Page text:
Sweetheart Kitchen Raises US$17.7 Million In Series C Funding Round To Launch New Brands And Kitchen Units Across MENA


4 min read

Opinions expressed by Entrepreneur contributors are their own.


You’re reading Entrepreneur Middle East, an international franchise of Entrepreneur Media.

Cloud kitchen operator Sweetheart Kitchen has successfully secured €15 million (US$17.7 million) in a Series C funding round backed by strategic investors, led by the company’s founder and CEO Peter Schatzberg.

As a delivery-only multi-brand virtual kitchen, Schatzberg notes that the Dubai-based company is keen to invest their funding into supply chain technology, food design and hiring talent, as they had previously done, and which they plan to continue to do so. “Scaling units is certainly one important objective for us, but we are also investing in streamlining our processes and systems to achieve profitability.”

As a company that is only 15 months old, it’s noteworthy to point out its impressive milestones. The startup (which, according to a Wamda report, is backed by Germany’s Delivery Hero) has previously raised €21 million ($24.8 million) in a previous round. Thus, as of date, the startup has raised a total of $43 million. The brand boasts a portfolio of 30 brands, such as Wingo, Avocado Bravo and Affordabowls, among others.

That’s not to say that cloud kitchen startup hasn’t had their fair share of hurdles during the pandemic. Schatzberg comments, “Almost overnight, we pivoted from scaling volume and units, to demonstrating profitability through aggressive cost-cutting measures that would ordinarily take place in a mature enterprise.” They had to close live units in Kuwait, as well as make reductions, and lose cash flow as they were waiting to open a number of completed units, but was vacant due to citywide lockdowns. He adds, “Any incremental revenue we might have received as a function of the pandemic was more than offset by the various costs and challenges that the pandemic

3 Fatal Mistakes Brands Make When Hiring SEO Copywriters

Search marketing is a popular inbound marketing strategy.

Search influences a purchase enormously.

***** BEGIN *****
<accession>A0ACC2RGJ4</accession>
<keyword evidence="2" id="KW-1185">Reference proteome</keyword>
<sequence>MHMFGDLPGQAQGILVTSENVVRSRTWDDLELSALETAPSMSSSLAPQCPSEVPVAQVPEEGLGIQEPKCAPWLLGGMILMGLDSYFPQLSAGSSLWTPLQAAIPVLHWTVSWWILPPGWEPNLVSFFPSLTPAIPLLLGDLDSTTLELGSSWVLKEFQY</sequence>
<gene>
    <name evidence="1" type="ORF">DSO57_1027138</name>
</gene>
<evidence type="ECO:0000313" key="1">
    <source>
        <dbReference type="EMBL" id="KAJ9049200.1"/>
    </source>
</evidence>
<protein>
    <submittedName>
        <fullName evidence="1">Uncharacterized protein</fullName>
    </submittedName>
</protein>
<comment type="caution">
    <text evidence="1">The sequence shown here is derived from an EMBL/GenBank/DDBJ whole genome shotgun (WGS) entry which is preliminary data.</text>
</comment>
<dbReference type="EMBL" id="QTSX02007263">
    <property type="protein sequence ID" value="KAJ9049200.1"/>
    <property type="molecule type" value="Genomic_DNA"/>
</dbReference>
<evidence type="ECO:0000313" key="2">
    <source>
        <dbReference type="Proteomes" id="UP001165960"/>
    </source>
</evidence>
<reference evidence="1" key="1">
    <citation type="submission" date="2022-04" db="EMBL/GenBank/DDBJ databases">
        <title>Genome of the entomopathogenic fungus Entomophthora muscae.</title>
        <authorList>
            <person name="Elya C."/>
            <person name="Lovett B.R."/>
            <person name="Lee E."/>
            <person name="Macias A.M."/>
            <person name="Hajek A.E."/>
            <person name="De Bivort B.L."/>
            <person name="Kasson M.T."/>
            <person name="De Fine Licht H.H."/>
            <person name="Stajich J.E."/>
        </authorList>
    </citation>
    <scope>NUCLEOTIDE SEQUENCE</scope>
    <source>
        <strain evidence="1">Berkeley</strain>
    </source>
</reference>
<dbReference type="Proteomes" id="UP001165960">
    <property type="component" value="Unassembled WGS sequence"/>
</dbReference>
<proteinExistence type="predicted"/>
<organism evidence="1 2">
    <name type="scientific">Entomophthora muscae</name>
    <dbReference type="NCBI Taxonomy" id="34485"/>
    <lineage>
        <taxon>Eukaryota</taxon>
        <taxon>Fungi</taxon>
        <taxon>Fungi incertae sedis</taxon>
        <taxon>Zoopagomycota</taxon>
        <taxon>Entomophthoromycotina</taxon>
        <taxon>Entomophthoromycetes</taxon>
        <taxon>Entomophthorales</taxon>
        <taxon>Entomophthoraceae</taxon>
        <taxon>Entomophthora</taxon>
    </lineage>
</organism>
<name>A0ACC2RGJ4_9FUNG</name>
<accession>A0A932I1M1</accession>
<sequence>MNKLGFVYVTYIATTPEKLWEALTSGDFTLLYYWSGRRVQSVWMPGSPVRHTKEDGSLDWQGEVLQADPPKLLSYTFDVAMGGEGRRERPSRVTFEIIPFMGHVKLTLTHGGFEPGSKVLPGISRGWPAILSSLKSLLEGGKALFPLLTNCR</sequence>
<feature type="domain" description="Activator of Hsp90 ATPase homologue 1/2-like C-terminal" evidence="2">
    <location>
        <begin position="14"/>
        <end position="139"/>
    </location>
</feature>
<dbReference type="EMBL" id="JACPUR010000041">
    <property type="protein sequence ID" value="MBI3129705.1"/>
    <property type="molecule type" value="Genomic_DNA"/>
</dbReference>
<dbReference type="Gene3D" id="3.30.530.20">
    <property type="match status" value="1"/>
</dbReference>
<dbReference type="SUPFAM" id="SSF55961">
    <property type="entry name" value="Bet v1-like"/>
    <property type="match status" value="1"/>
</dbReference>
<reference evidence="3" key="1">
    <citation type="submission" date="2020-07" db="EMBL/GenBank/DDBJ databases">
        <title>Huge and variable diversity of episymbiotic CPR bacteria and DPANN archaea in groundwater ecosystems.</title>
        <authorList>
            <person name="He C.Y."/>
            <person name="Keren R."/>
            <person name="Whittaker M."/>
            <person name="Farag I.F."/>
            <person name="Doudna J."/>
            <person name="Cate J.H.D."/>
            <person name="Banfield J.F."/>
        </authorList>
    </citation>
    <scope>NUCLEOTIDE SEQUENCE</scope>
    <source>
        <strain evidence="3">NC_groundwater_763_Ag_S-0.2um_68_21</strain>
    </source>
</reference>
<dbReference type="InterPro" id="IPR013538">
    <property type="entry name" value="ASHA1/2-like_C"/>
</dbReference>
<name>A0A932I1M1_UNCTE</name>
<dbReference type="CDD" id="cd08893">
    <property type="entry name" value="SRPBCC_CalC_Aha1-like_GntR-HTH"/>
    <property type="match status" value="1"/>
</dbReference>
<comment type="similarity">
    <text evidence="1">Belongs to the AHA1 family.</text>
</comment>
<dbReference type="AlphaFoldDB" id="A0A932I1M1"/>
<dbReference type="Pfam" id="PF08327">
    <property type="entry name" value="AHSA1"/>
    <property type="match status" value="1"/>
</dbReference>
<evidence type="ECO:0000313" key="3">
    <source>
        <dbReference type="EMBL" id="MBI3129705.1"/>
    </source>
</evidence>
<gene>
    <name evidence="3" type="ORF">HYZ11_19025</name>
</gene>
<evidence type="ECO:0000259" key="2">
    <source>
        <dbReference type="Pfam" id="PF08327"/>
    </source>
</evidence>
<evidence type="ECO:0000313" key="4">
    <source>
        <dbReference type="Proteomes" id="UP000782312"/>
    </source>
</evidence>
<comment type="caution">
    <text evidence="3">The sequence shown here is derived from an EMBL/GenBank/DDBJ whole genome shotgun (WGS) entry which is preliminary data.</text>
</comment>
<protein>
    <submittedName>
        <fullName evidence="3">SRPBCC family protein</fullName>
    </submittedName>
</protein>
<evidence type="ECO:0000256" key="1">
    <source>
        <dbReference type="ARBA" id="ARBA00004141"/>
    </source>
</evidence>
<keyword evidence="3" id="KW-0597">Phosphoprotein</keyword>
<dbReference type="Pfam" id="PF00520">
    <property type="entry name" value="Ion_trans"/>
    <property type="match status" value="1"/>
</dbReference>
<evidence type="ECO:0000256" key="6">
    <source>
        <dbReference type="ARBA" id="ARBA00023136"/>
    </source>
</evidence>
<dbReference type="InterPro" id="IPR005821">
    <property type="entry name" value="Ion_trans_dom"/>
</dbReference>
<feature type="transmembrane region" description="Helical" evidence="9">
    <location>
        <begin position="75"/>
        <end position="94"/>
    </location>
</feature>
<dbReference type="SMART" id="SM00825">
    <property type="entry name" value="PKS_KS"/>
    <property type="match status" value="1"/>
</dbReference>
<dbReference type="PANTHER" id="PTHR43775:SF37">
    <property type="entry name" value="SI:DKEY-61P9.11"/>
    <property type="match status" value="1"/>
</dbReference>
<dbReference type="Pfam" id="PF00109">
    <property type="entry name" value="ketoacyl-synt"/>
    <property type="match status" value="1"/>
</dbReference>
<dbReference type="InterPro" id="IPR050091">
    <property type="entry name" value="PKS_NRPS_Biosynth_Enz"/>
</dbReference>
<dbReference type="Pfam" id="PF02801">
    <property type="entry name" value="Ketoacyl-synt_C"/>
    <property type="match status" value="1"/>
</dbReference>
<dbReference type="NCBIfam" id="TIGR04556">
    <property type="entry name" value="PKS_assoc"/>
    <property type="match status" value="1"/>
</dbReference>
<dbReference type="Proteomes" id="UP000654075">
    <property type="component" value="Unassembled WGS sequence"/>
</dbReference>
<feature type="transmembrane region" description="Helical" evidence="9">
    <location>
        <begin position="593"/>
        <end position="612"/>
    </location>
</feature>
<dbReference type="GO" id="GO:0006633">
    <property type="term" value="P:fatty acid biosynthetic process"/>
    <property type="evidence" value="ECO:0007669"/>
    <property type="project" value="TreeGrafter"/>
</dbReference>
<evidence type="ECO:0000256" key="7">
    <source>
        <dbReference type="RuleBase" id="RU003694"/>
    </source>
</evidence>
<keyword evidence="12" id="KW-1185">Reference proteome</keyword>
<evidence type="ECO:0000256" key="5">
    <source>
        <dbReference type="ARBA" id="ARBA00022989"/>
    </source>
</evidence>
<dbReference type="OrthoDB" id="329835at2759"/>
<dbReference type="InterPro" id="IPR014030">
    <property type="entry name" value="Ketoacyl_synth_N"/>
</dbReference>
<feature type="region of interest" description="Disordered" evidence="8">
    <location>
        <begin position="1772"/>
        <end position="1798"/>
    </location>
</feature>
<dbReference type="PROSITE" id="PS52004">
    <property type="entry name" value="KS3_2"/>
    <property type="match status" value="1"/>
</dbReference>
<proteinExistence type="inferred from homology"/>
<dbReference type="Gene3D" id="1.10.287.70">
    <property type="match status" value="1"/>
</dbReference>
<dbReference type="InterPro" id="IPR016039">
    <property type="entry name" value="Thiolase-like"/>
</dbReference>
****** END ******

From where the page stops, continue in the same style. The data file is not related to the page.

Up to 72% of buyers start research for a product or service by consulting Google.

Smart SEO marketing guarantees you a steady, ever-increasing flow of traffic, leads, and sales. But to nail it and reap all these benefits you need excellent SEO copywriters. Sadly, most brands trip up when hiring writers. Consequently, they don’t see results.

In this post, I will reveal three common mistakes companies make when hiring an SEO copywriter. Better yet, the post will suggest fixes for the missteps.

Mistake #1: Asking for academic degrees

A significant number of companies require degrees like BA In Communication Science or Creative Writing for writers to join their staff.

But that’s a massive blunder.

First, there are very few universities that teach SEO copywriting. Most college classes teach dry, formal, offline media stuff that doesn’t work online. Second, not all gifted writers have writing degrees.

So if you insist on a degree, you miss out on many talented result-getting writers who don’t have a formal qualification. After all, SEO writing isn’t about fancy degrees, it’s about getting results in the actual world.

What you should do instead:

  • Ask for case studies of results the writer has achieved in the past.
  • Find out what if the prospect has undergone any Search Engine Optimization training, whether free or paid.
  • Ask how much the prospect has invested in SEO skills development. Serious contenders spend money on career growth because they always want to get better. Pretenders don’t want to part with a penny to sharpen their skills.
  • Commit to writer training and development to improve the skill levels of your writing team. Train them after you get them.

Mistake #2: Going for the cheapest writer

A significant number of business

Shogun raises $35M to help brands take on Amazon with faster and better sites of their own

E-commerce has boomed this year, with more businesses and shoppers than ever before turning to websites and apps as a safer, socially distanced alternative during the current global health pandemic. Today, a startup that has built a platform to help individual companies and brands design better websites is announcing a round of growth funding to help them step up to that challenge with faster and better designed interfaces.

Shogun, which lets companies build sites that sit on top of e-commerce back-ends like Shopify, Big Commerce or Magento to let them sell goods and services, is today announcing that it has raised $35 million in funding after seeing its business growth 182% over the last year, with 15,000 companies — including Leesa, MVMT, Timbuk2, Chubbies and K Swiss, as well as household Fortune 500 brands that it declines to name — now using Shogun’s tools, up 5,000 in the last eight months.

Finbarr Taylor, the CEO who co-founded the company with Nick Raushenbush, said that the startup plans to use the company to continue enhancing its two main products — Page Builder for bigger companies and agencies; and frontend, a headless commerce solution for smaller businesses that offers faster page-load times — and to help improve its market strategy.

To date, much of the company’s growth has been organic, with a marketing team of two, and also only two sales people. “So it will be about scaling up those teams as well as our engineer and design and product teams, to deliver on the promises we made to our customers,” Taylor said.

The Series B is being led by Accel with participation from Initialized Capital, VMG Partners, and Y Combinator. The round also has a number of high-profile individuals in it, which speak to Shogun’s credibility in the worlds of e-commerce